We knew this day would come — they’ve been warning us, and firing shots across the bow for almost two years. Yet, now that the day is upon us, we weep, tear our clothing, and wail our shock and sadness from the rooftops.
The School District of Philadelphia is officially shutting down nearly 40 neighborhood schools. That’s nearly one out of every six schools the district runs.
Another fact that probably shouldn’t come as a surprise is that the brunt of those school closings are borne by poor neighborhoods who, in a just world, would be getting more educational resources, not fewer.
Perhaps gone forever are neighborhood hubs Edward Bok and University City high schools, and my alma mater Anna Howard Shaw middle school. For a complete list of closing schools, and the comprehensive story on the decision and reactions, read my colleague Damon Williams’ stellar reporting on the front page of this issue.
When you read Damon’s story, or talk about the issue with your friends and neighbors, you’ll notice that there’s plenty of blame to go around, and no shortage of finger pointing. The hard truth is buried in there somewhere between the rhetoric and the bluster – there are simply fewer kids in our school buildings, many of which are old and crumbling. And the truth of what’s happened to public education in Philadelphia over the past few years only gets more inconvenient from there.
Tens of thousands of parents enrolled their children in charter schools, hoping to give them a better chance at a quality education. Thousands more picked up and left the city altogether, retreating to suburban districts for the same reason. That left the district with many more schools than they have students.
Millions of dollars were squandered on consultants, contractors, and others who saw the school district as a cash cow, and lined up to get their share of milk. To be fair, many of those consultants were dedicated professionals who turned in quality product for a fair price, but many more were just the typical political insiders and power brokers who took the district, and by extension the kids, for a long ride.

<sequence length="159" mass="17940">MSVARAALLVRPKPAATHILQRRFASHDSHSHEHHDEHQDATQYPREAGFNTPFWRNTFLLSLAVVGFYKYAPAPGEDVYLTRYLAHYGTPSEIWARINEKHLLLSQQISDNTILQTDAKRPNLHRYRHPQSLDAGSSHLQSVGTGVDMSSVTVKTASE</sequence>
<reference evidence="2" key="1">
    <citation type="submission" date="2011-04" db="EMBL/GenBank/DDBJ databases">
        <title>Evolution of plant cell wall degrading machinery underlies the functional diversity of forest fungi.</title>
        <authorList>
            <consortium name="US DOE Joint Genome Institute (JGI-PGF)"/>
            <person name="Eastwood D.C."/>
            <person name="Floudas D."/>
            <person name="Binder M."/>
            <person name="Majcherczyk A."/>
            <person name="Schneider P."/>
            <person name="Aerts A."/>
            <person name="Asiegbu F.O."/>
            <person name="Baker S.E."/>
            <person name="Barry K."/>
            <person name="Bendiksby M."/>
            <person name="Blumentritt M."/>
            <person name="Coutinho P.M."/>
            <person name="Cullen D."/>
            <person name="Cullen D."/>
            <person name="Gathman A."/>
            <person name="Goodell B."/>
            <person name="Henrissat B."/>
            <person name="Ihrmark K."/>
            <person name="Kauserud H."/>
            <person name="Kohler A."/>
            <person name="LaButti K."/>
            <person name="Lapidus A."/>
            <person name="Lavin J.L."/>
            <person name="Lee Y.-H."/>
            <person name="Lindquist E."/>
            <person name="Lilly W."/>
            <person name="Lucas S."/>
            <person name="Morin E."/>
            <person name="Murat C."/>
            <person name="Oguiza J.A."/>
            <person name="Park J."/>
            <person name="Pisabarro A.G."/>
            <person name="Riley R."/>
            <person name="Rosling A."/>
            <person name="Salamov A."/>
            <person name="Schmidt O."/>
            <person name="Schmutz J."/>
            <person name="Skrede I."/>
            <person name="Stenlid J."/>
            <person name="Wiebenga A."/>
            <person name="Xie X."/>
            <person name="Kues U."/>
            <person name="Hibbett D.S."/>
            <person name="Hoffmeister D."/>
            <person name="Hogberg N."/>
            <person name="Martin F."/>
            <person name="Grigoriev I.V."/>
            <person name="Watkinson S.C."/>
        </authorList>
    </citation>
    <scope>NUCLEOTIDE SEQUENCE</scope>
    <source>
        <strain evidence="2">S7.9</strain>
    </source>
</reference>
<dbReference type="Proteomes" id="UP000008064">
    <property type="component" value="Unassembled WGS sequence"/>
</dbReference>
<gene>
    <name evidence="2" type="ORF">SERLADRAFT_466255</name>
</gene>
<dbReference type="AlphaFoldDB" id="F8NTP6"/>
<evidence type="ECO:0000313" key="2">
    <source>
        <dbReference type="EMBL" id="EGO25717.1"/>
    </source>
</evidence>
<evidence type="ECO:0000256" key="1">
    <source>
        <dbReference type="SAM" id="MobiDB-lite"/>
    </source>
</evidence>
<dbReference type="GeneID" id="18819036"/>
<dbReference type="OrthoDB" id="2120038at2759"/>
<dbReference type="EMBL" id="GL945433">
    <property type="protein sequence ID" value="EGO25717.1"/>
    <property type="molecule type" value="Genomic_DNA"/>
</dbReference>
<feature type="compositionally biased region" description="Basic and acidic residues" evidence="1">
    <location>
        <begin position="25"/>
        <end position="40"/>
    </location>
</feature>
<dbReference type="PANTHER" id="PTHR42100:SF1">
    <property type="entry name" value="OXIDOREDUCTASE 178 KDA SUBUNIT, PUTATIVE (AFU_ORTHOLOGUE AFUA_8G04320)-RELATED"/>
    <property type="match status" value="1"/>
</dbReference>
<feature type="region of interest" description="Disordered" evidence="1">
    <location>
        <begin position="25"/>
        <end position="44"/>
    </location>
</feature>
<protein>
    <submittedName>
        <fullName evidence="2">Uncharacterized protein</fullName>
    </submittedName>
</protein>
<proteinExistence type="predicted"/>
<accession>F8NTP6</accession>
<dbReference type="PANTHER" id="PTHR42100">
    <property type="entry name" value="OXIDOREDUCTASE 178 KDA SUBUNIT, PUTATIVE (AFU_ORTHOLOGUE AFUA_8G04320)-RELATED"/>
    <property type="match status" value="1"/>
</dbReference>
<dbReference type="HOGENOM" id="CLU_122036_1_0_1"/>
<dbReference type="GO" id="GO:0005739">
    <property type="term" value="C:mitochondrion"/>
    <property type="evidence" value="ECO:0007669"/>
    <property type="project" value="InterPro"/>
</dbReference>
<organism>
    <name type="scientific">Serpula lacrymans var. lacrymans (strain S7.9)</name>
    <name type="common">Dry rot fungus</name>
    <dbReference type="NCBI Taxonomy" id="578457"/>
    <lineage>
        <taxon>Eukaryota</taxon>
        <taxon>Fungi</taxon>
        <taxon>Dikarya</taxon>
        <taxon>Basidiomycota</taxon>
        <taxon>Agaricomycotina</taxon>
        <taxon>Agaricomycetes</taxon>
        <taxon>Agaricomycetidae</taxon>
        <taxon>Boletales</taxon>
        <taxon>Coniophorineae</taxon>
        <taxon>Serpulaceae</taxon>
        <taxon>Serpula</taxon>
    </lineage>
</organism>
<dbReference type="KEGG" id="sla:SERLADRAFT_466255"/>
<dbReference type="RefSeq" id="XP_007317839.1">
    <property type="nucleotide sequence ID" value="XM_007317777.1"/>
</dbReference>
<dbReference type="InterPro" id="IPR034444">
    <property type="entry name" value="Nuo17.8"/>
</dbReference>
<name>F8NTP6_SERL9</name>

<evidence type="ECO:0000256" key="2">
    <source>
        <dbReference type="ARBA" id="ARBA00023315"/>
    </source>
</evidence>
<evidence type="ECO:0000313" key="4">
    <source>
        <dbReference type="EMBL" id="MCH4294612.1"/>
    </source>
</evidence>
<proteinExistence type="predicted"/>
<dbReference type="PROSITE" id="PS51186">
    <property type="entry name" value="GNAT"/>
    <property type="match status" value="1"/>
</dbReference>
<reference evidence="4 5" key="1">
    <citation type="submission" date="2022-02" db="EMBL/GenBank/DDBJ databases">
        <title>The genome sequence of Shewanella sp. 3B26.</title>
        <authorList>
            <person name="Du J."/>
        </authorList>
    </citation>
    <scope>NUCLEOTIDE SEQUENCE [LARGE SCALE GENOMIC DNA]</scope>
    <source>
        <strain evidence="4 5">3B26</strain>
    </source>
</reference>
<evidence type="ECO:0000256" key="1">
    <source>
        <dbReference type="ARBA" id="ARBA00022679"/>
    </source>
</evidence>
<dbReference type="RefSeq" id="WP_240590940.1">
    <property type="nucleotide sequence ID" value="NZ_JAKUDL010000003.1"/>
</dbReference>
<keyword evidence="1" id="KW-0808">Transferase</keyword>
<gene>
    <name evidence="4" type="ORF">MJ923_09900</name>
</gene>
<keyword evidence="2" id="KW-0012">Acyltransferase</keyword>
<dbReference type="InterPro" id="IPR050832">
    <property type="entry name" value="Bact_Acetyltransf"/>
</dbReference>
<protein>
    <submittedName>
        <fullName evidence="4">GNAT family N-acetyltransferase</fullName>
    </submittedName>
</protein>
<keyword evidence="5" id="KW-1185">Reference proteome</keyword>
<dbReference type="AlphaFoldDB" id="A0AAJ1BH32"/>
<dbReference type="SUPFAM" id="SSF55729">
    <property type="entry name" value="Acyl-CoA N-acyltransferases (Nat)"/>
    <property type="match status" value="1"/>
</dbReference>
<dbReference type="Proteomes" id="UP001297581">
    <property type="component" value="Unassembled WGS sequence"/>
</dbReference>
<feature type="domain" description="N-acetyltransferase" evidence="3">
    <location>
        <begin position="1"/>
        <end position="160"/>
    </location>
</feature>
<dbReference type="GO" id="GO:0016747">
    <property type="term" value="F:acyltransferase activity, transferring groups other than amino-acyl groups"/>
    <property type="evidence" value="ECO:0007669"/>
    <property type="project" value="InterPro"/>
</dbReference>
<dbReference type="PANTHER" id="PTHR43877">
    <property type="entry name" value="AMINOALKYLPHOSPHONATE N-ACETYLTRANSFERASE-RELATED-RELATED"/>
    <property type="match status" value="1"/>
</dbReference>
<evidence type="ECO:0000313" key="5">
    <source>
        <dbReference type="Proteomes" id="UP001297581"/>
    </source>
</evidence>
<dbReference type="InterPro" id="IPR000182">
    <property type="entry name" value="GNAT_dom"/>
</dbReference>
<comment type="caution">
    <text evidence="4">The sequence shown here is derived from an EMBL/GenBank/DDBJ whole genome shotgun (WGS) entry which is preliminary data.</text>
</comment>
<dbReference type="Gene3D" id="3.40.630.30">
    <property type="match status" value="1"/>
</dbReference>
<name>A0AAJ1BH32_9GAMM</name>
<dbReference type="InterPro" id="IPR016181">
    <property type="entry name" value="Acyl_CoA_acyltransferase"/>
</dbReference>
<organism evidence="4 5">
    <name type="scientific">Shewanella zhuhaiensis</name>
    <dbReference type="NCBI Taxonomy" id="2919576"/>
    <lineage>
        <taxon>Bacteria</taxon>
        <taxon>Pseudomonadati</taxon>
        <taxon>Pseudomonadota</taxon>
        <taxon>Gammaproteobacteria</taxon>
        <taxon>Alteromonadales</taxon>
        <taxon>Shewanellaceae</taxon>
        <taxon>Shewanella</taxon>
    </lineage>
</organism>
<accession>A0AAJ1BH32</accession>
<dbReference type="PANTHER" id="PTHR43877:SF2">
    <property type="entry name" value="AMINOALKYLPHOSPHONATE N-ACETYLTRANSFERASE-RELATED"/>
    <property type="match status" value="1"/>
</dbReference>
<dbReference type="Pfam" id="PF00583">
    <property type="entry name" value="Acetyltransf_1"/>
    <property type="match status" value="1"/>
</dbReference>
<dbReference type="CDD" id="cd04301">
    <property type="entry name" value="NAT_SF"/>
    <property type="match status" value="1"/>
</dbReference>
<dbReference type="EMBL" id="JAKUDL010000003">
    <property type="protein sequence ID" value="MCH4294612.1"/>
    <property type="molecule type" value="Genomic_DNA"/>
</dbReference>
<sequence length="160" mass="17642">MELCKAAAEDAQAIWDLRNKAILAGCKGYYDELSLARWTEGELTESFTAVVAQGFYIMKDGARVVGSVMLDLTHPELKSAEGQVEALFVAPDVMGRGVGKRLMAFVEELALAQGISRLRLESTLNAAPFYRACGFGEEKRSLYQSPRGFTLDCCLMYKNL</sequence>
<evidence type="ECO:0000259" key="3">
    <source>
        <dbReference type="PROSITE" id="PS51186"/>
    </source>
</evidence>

We had personnel shakeups, scandals, and bad blood with each of a succession of superintendents, from David Hornbeck to Paul Vallas to Arlene Ackerman, the woman the whole city loved to hate. And with each new regime came new promises, new slogans and catch phrases, but no substantive change to the climate of greed and opportunism.
The children, those students we all claim to care so very much about, were last in line for the benefits – and the money. Even the Obama stimulus, a temporary stopgap, went through our pockets like a drunken sailor’s paycheck.
Meanwhile, no one seemed to take notice that half of those students don’t even graduate from high school, the bare minimum standard in today’s tough job market. And of those who do manage to make it through, many are woefully unprepared for life in the real world, where you are judged, fairly or not, by your ability to read, write, spell, comprehend and follow instructions, and perform basic math skills.
We can all argue until we’re blue in the face about whose fault it is, and where the money went. We can blame parents, teachers, violent movies, BET, and rap lyrics – but sadly folks, we’re way past that point. The money is gone, the schools are half empty, and the kids aren’t any smarter. And if they aren’t getting a quality education now, do you think belt-tightening austerity measures will make that situation better or worse?
That’s where we are now. Yes, it sounds bad, but not hopeless.
If your neighborhood school is on the list of doom, there’s still time to try to save it. But you can’t just start screaming into bullhorns and marching on district headquarters and think that’s the answer, because it isn’t.
When South Philly’s Stanton Elementary found itself on the preliminary list for closure last year, parents and teachers mobilized. They banded together, shored up the needed programs, and proved to the district, beyond doubt, that Stanton was a necessary part of the community. They demonstrated, with hard evidence, that their school was vital, and that the kids were learning at a better than average pace.
And while the district may choose to ignore angry demonstrators, they cannot ignore hard evidence and a mobilized citizenry. The Stanton parents, students, and teachers proved that when they successfully saved their school.
And with any luck, they can serve as a model to others.
Daryl Gale is the city editor of the Philadelphia Tribune.